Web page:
Theme: Epidemiology & Public Health Research Year: 2018
Hepatitis C Virus (HCV) infection prevalence is 2.65% in Myanmar, highest amongst
key population groups, particularly people who inject drugs (PWIDs). Access to HCV
testing and treatment is costly and limited. This study explores a simplified HCV
testing, diagnosis and treatment program using generic sofosbuvir/velpatasvir
treatment for those with HCV infection with or without HIV co-infection.
Targeting key populations, the study used rapid test kits for HCV/HIV/HBV screening
and viral load for HCV diagnosis. Generic oral sofosbuvir/velpatasvir with or without
ribavirin for 12 weeks was used for all HCV genotypes. The first 150 participant
samples were tested for HCV detection and quantification using three methods
(Roche, Gene Xpert and ABL). HCV viral load (VL) was obtained at baseline and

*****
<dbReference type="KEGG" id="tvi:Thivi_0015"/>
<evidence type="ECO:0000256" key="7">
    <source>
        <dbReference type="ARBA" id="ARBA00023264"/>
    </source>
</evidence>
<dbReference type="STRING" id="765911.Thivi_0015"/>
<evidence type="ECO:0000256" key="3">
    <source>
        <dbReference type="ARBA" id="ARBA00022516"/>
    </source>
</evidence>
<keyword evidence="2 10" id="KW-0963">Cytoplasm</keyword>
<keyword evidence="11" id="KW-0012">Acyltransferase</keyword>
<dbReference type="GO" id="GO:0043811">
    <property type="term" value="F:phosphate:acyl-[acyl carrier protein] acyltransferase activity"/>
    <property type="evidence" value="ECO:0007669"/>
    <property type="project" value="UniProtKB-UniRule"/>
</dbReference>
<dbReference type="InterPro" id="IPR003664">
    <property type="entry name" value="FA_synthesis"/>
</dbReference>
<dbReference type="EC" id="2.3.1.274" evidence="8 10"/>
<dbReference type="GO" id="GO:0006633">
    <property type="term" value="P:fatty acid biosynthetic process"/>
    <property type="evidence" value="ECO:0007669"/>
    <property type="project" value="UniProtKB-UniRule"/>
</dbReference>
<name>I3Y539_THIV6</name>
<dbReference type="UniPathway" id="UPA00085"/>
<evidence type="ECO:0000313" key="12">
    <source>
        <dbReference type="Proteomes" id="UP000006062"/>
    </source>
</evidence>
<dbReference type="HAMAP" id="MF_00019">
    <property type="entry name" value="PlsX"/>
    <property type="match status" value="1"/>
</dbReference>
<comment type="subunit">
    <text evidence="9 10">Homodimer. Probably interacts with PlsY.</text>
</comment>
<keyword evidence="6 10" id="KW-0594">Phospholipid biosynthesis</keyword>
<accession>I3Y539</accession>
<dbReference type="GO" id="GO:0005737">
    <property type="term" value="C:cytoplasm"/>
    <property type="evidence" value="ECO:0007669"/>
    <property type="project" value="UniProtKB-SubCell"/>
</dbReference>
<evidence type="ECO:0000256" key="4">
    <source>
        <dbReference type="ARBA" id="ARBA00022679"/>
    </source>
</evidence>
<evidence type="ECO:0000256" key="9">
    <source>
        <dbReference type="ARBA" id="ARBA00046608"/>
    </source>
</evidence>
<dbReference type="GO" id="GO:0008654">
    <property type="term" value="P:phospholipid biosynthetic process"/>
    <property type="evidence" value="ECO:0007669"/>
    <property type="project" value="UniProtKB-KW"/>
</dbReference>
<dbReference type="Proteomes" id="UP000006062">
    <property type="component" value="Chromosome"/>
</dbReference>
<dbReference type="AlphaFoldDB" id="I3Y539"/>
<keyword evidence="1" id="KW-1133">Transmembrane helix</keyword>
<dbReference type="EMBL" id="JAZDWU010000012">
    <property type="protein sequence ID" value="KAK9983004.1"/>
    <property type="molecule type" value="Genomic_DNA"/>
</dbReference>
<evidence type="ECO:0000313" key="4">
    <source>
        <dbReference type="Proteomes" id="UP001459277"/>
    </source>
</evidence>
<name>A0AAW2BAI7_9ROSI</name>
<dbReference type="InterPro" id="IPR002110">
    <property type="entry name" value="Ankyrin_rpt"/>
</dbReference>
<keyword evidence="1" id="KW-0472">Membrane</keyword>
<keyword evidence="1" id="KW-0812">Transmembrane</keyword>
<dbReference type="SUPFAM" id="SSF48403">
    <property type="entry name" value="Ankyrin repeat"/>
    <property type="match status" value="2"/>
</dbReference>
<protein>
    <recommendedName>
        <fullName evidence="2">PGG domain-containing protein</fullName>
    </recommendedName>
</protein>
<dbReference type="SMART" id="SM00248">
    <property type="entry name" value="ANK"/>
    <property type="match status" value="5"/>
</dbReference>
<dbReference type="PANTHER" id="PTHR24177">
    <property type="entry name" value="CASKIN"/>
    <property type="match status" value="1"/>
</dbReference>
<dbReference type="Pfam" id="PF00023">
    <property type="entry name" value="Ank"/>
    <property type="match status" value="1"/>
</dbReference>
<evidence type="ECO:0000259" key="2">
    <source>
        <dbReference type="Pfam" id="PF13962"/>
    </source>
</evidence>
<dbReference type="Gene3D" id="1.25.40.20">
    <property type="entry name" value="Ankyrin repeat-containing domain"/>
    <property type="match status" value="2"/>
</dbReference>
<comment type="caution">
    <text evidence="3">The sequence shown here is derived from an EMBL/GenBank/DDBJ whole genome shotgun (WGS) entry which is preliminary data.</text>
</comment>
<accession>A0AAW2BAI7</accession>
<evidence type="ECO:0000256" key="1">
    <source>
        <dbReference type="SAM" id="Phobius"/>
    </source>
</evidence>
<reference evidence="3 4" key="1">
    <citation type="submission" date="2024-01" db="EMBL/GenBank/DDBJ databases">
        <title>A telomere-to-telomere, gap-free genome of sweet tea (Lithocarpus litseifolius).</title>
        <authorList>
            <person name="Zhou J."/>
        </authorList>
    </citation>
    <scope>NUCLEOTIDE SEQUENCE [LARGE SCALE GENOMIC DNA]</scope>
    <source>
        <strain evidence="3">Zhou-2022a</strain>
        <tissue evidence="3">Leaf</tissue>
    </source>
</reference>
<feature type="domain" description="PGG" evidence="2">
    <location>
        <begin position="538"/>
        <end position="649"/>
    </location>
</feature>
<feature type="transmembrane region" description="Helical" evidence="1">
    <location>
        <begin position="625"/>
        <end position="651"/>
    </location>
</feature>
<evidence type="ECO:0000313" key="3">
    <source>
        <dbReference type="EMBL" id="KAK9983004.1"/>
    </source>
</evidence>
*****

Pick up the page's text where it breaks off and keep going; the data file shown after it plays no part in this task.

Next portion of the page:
week 24 (12 weeks after completion of treatment). Laboratory monitoring was limited
to baseline and week 24 except for those on tenofovir and ribavirin, who had
creatinine and hemoglobin monitored.
From December 2017 – May 2018, 533 patients of 1028 screened were diagnosed
with HCV and 492 were initiated on treatment. Of those treated, the median age was
44.6 years, 190 (36%) PWID, 99 (20%) HIV co-infected, 23 (4.7%) HBV co-infected,
most were male and had HCV genotype 3 and 6. To date, 111 patients reached
week 24 with 100% SVR12 who received sofosbuvir/velpatasvir without adding
ribavirin. We anticipate 285 patients including 96 (34%) PWIDs will have reached
SVR12 in September. There was 96% correlation in quantitative HCV VL between
Roche and Gene Xpert testing, and 100% sensitivity and specificity by GeneXpert
compared to Roche for HCV detection.
Generic sofosbuvir/velpatasvir was effective in treating HCV patients in Myanmar
regardless of HCV genotype or HIV or HBV co-infection status and with minimal
laboratory monitoring. Alternative low-cost, point of care HCV VL testing
demonstrated excellent correlation with standard quantitative PCR.
Disclosure of Interest Statement:
USAID EQUIP Grant No. AID-OAA-A-1500070), no pharmaceutical industry funds